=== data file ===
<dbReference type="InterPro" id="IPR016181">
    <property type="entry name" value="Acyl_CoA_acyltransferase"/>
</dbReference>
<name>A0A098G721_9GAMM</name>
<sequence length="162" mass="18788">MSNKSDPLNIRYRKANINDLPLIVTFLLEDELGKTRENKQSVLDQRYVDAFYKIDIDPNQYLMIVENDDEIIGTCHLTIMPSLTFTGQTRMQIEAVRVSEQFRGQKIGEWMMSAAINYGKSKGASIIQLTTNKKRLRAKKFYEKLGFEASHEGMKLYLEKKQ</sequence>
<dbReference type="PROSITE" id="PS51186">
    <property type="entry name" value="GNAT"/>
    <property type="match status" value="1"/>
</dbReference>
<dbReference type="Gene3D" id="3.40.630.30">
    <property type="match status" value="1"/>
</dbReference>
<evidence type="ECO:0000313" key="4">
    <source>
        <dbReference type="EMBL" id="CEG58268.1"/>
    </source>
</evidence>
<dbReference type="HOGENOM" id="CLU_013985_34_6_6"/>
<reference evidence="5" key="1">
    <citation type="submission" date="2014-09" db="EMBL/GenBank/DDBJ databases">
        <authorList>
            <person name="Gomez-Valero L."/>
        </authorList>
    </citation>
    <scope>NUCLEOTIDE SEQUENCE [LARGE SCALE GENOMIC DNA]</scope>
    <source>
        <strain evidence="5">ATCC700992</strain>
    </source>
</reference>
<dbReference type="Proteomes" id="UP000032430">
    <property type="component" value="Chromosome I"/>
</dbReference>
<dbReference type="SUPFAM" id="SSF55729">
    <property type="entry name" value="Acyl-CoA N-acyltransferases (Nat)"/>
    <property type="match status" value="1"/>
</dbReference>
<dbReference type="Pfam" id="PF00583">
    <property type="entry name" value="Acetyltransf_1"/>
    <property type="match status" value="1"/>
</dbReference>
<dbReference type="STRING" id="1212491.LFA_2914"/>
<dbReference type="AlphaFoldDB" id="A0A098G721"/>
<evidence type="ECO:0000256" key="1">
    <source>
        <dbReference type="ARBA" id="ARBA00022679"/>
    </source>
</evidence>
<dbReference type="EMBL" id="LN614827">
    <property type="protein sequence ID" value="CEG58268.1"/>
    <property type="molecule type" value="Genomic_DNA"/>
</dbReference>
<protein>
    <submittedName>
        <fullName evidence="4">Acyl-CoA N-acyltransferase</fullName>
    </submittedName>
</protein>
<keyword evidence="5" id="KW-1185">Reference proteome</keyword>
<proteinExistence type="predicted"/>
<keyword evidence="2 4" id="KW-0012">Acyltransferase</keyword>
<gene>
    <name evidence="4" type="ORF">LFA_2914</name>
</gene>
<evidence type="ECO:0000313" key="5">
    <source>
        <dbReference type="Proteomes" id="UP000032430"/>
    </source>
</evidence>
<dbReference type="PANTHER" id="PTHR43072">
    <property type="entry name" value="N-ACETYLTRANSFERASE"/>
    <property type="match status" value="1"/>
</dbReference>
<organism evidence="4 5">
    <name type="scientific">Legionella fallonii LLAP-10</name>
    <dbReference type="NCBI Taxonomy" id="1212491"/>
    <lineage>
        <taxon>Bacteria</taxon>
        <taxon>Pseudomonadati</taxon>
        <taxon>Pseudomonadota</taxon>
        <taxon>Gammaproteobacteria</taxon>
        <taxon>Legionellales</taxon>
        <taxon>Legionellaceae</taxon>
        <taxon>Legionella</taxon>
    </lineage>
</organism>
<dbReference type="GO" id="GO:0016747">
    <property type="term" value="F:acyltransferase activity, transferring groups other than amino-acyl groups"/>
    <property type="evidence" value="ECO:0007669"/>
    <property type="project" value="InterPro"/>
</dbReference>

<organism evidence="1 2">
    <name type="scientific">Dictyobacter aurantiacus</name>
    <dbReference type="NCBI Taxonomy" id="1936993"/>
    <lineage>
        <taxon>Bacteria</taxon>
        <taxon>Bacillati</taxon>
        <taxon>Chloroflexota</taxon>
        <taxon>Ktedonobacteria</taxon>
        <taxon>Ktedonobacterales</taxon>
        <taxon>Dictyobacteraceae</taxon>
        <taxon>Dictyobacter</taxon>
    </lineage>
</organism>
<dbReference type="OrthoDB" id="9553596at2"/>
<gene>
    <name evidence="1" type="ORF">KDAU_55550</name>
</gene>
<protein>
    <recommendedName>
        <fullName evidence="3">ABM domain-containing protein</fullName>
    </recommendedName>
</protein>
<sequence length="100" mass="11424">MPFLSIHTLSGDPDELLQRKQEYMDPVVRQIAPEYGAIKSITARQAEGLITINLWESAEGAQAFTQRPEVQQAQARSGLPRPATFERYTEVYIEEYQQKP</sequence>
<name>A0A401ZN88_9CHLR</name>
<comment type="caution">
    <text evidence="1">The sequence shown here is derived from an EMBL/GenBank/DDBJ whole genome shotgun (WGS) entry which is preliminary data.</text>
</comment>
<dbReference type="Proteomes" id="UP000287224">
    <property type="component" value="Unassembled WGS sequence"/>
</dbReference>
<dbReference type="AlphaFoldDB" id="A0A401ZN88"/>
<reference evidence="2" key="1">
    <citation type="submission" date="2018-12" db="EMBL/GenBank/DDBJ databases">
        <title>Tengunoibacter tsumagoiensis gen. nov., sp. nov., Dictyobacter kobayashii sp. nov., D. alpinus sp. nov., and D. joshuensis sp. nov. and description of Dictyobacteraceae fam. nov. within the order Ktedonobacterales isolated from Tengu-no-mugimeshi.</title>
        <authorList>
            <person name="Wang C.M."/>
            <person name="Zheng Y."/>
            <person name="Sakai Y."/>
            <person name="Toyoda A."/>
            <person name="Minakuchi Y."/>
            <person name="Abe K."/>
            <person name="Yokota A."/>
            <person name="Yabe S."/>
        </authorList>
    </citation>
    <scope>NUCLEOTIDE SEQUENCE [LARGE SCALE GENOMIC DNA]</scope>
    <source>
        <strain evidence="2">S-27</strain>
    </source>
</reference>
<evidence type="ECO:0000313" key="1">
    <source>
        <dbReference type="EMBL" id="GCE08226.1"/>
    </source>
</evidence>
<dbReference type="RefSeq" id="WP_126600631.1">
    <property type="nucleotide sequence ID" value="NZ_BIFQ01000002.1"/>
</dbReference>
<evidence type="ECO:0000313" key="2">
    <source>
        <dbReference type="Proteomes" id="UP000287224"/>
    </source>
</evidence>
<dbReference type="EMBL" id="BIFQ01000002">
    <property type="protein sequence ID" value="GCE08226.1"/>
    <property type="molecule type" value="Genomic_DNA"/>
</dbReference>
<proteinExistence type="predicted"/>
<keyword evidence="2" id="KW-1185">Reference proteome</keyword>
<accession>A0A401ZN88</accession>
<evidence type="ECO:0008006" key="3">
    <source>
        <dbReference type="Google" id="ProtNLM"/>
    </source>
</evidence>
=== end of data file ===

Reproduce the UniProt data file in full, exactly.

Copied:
<dbReference type="InterPro" id="IPR016181">
    <property type="entry name" value="Acyl_CoA_acyltransferase"/>
</dbReference>
<name>A0A098G721_9GAMM</name>
<sequence length="162" mass="18788">MSNKSDPLNIRYRKANINDLPLIVTFLLEDELGKTRENKQSVLDQRYVDAFYKIDIDPNQYLMIVENDDEIIGTCHLTIMPSLTFTGQTRMQIEAVRVSEQFRGQKIGEWMMSAAINYGKSKGASIIQLTTNKKRLRAKKFYEKLGFEASHEGMKLYLEKKQ</sequence>
<dbReference type="PROSITE" id="PS51186">
    <property type="entry name" value="GNAT"/>
    <property type="match status" value="1"/>
</dbReference>
<dbReference type="Gene3D" id="3.40.630.30">
    <property type="match status" value="1"/>
</dbReference>
<evidence type="ECO:0000313" key="4">
    <source>
        <dbReference type="EMBL" id="CEG58268.1"/>
    </source>
</evidence>
<dbReference type="HOGENOM" id="CLU_013985_34_6_6"/>
<reference evidence="5" key="1">
    <citation type="submission" date="2014-09" db="EMBL/GenBank/DDBJ databases">
        <authorList>
            <person name="Gomez-Valero L."/>
        </authorList>
    </citation>
    <scope>NUCLEOTIDE SEQUENCE [LARGE SCALE GENOMIC DNA]</scope>
    <source>
        <strain evidence="5">ATCC700992</strain>
    </source>
</reference>
<dbReference type="Proteomes" id="UP000032430">
    <property type="component" value="Chromosome I"/>
</dbReference>
<dbReference type="SUPFAM" id="SSF55729">
    <property type="entry name" value="Acyl-CoA N-acyltransferases (Nat)"/>
    <property type="match status" value="1"/>
</dbReference>
<dbReference type="Pfam" id="PF00583">
    <property type="entry name" value="Acetyltransf_1"/>
    <property type="match status" value="1"/>
</dbReference>
<dbReference type="STRING" id="1212491.LFA_2914"/>
<dbReference type="AlphaFoldDB" id="A0A098G721"/>
<evidence type="ECO:0000256" key="1">
    <source>
        <dbReference type="ARBA" id="ARBA00022679"/>
    </source>
</evidence>
<dbReference type="EMBL" id="LN614827">
    <property type="protein sequence ID" value="CEG58268.1"/>
    <property type="molecule type" value="Genomic_DNA"/>
</dbReference>
<protein>
    <submittedName>
        <fullName evidence="4">Acyl-CoA N-acyltransferase</fullName>
    </submittedName>
</protein>
<keyword evidence="5" id="KW-1185">Reference proteome</keyword>
<proteinExistence type="predicted"/>
<keyword evidence="2 4" id="KW-0012">Acyltransferase</keyword>
<gene>
    <name evidence="4" type="ORF">LFA_2914</name>
</gene>
<evidence type="ECO:0000313" key="5">
    <source>
        <dbReference type="Proteomes" id="UP000032430"/>
    </source>
</evidence>
<dbReference type="PANTHER" id="PTHR43072">
    <property type="entry name" value="N-ACETYLTRANSFERASE"/>
    <property type="match status" value="1"/>
</dbReference>
<organism evidence="4 5">
    <name type="scientific">Legionella fallonii LLAP-10</name>
    <dbReference type="NCBI Taxonomy" id="1212491"/>
    <lineage>
        <taxon>Bacteria</taxon>
        <taxon>Pseudomonadati</taxon>
        <taxon>Pseudomonadota</taxon>
        <taxon>Gammaproteobacteria</taxon>
        <taxon>Legionellales</taxon>
        <taxon>Legionellaceae</taxon>
        <taxon>Legionella</taxon>
    </lineage>
</organism>
<dbReference type="GO" id="GO:0016747">
    <property type="term" value="F:acyltransferase activity, transferring groups other than amino-acyl groups"/>
    <property type="evidence" value="ECO:0007669"/>
    <property type="project" value="InterPro"/>
</dbReference>

<organism evidence="1 2">
    <name type="scientific">Dictyobacter aurantiacus</name>
    <dbReference type="NCBI Taxonomy" id="1936993"/>
    <lineage>
        <taxon>Bacteria</taxon>
        <taxon>Bacillati</taxon>
        <taxon>Chloroflexota</taxon>
        <taxon>Ktedonobacteria</taxon>
        <taxon>Ktedonobacterales</taxon>
        <taxon>Dictyobacteraceae</taxon>
        <taxon>Dictyobacter</taxon>
    </lineage>
</organism>
<dbReference type="OrthoDB" id="9553596at2"/>
<gene>
    <name evidence="1" type="ORF">KDAU_55550</name>
</gene>
<protein>
    <recommendedName>
        <fullName evidence="3">ABM domain-containing protein</fullName>
    </recommendedName>
</protein>
<sequence length="100" mass="11424">MPFLSIHTLSGDPDELLQRKQEYMDPVVRQIAPEYGAIKSITARQAEGLITINLWESAEGAQAFTQRPEVQQAQARSGLPRPATFERYTEVYIEEYQQKP</sequence>
<name>A0A401ZN88_9CHLR</name>
<comment type="caution">
    <text evidence="1">The sequence shown here is derived from an EMBL/GenBank/DDBJ whole genome shotgun (WGS) entry which is preliminary data.</text>
</comment>
<dbReference type="Proteomes" id="UP000287224">
    <property type="component" value="Unassembled WGS sequence"/>
</dbReference>
<dbReference type="AlphaFoldDB" id="A0A401ZN88"/>
<reference evidence="2" key="1">
    <citation type="submission" date="2018-12" db="EMBL/GenBank/DDBJ databases">
        <title>Tengunoibacter tsumagoiensis gen. nov., sp. nov., Dictyobacter kobayashii sp. nov., D. alpinus sp. nov., and D. joshuensis sp. nov. and description of Dictyobacteraceae fam. nov. within the order Ktedonobacterales isolated from Tengu-no-mugimeshi.</title>
        <authorList>
            <person name="Wang C.M."/>
            <person name="Zheng Y."/>
            <person name="Sakai Y."/>
            <person name="Toyoda A."/>
            <person name="Minakuchi Y."/>
            <person name="Abe K."/>
            <person name="Yokota A."/>
            <person name="Yabe S."/>
        </authorList>
    </citation>
    <scope>NUCLEOTIDE SEQUENCE [LARGE SCALE GENOMIC DNA]</scope>
    <source>
        <strain evidence="2">S-27</strain>
    </source>
</reference>
<evidence type="ECO:0000313" key="1">
    <source>
        <dbReference type="EMBL" id="GCE08226.1"/>
    </source>
</evidence>
<dbReference type="RefSeq" id="WP_126600631.1">
    <property type="nucleotide sequence ID" value="NZ_BIFQ01000002.1"/>
</dbReference>
<evidence type="ECO:0000313" key="2">
    <source>
        <dbReference type="Proteomes" id="UP000287224"/>
    </source>
</evidence>
<dbReference type="EMBL" id="BIFQ01000002">
    <property type="protein sequence ID" value="GCE08226.1"/>
    <property type="molecule type" value="Genomic_DNA"/>
</dbReference>
<proteinExistence type="predicted"/>
<keyword evidence="2" id="KW-1185">Reference proteome</keyword>
<accession>A0A401ZN88</accession>
<evidence type="ECO:0008006" key="3">
    <source>
        <dbReference type="Google" id="ProtNLM"/>
    </source>
</evidence>